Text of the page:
B (Title Line)
If I sit and wait for the inspiration bug to bite me, I am usually waiting a long time. That means I am not writing very often, and for me that is not good, because I am not practicing the craft at that point. I am not growing. So how do I start to attract the bug instead of waiting for it? One way I find works for me is to give myself detailed songwriting assignments. These assignments are basically a list of parameters that I need to fit my song into. I make structural decisions before I even start writing the song. I think I picked this habit up from doing songwriting assignments for Berklee College of Music. Each week we would have certain concepts we were learning about, and we would have to use them on purpose. Now my personal song assignments end up being very similar.
So this week I am giving myself and assignment that I will share here. I will be working on it this week and I will post a demo of the song when I get it done. If you want, you can try the assignment for yourself and post YOUR results here too. Would be great to see what you come up with!
My Assignment This week: Write a Song with These Parameters
*notice how I try to contrast parameters in each section
Topic: Will be inspired by what the chords make me feel like
Verse: 6 lines – rhyme scheme AABCCB
Chorus: 5 lines – T – - – T (T is title line, – is line not the title) – Rhyme Scheme ABABA
Bridge: 4 lines Rhyme scheme XXAA
Verse: C minor or C Aeolian mode – 1 chord per 2 measures 1:2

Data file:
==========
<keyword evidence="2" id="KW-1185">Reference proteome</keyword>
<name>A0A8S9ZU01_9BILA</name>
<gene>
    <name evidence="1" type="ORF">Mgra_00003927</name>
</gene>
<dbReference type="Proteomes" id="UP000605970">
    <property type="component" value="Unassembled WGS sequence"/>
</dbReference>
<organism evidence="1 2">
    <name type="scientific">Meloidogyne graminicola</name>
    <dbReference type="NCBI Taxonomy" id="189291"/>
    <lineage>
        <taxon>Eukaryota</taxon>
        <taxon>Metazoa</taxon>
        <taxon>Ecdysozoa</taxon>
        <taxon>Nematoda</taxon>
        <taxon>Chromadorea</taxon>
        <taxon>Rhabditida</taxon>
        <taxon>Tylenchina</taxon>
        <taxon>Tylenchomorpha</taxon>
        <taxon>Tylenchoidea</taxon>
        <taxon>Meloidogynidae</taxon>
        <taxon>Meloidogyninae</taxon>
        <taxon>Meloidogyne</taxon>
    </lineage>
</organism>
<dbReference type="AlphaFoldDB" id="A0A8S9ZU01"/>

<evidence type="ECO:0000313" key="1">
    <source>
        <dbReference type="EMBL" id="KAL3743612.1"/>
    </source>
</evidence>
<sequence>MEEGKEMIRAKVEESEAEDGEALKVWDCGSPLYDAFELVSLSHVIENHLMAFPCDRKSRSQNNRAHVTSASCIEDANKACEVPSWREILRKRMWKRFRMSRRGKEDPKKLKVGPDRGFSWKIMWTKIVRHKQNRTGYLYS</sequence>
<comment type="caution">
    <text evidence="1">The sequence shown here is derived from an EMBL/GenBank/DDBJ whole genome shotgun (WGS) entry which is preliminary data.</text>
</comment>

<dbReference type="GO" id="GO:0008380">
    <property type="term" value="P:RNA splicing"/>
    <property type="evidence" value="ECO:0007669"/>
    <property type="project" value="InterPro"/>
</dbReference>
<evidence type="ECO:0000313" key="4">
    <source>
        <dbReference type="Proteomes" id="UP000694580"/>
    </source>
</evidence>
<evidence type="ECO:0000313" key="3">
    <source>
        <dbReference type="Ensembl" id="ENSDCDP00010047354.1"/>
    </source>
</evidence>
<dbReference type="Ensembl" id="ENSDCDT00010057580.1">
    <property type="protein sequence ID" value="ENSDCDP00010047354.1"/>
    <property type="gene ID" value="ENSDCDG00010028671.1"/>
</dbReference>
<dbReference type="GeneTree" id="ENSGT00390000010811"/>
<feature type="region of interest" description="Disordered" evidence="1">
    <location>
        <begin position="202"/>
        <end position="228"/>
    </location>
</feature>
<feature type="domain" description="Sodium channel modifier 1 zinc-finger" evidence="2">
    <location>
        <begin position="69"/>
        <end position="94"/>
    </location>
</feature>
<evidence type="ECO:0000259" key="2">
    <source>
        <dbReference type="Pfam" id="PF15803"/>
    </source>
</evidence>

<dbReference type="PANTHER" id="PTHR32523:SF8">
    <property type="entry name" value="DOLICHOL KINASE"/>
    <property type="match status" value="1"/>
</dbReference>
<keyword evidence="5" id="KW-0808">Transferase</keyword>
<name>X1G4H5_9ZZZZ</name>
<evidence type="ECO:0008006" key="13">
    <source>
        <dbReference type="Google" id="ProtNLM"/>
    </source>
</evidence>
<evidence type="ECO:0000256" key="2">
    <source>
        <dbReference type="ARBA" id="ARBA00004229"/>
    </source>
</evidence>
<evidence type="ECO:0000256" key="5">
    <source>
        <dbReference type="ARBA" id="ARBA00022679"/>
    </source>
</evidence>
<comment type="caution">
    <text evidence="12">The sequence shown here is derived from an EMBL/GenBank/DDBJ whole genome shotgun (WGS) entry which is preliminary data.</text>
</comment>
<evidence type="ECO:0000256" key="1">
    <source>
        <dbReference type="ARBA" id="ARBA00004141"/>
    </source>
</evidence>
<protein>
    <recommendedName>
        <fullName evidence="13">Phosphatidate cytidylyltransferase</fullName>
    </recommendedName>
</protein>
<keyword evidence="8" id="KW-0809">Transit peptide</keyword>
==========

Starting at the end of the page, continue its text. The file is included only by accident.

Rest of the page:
Chorus: Ab Lydian mode – 1 chord per 1 measure 1:1
Bridge: Bb Mixolydian Mode – decide harmonic rhythm later
Verse: Melody starts after the downbeat
Chorus: Melody starts before the downbeat
Bridge: – Melody starts on the downbeat
Verse: Mostly 8th note patterns in melody
Chorus: Half Note based melody
Bridge: Quarter note based melody
So it looks like alot, and it may be for someone not used to making these decisions before writing songs, but it is not quite as complex as you may think. So give it a shot. I am going to be working on my song this week and will post the results on my blog.
If you have any questions on this, please ask, I will do my best to answer each one.
When we write songs, we do not have to reinvent the wheel. We can start with structures and techniques that work and make them our own.
There are a few common Verse Rhyme Schemes that are great jumping off points for your writing. Most verses are around 4 to 6 lines. Analyze hit songs you like and I am pretty sure you will notice some patterns. Here are some that show up quite a bit….feel free to use them to work on your own songs! Matching letters mean that the lines rhyme with each other. ‘X’ means a line that doesn’t rhyme.
4 Line Verses:(each letter represents a lyric line)
ABAB – AABB – AAXA – AAAA – XAXA – AXAX – XXAA
6 Line Verses:
AABCCB – AABBCC – ABABAB – XAXAXA – AAABBB – XXAXXA – XAAXBB
There are other combos that can work….but hopefully these give you some rhyme scheme ideas to start using in your writing. Also remember to analyze your favorite songs and borrow the rhyme schemes. ~~ Chad
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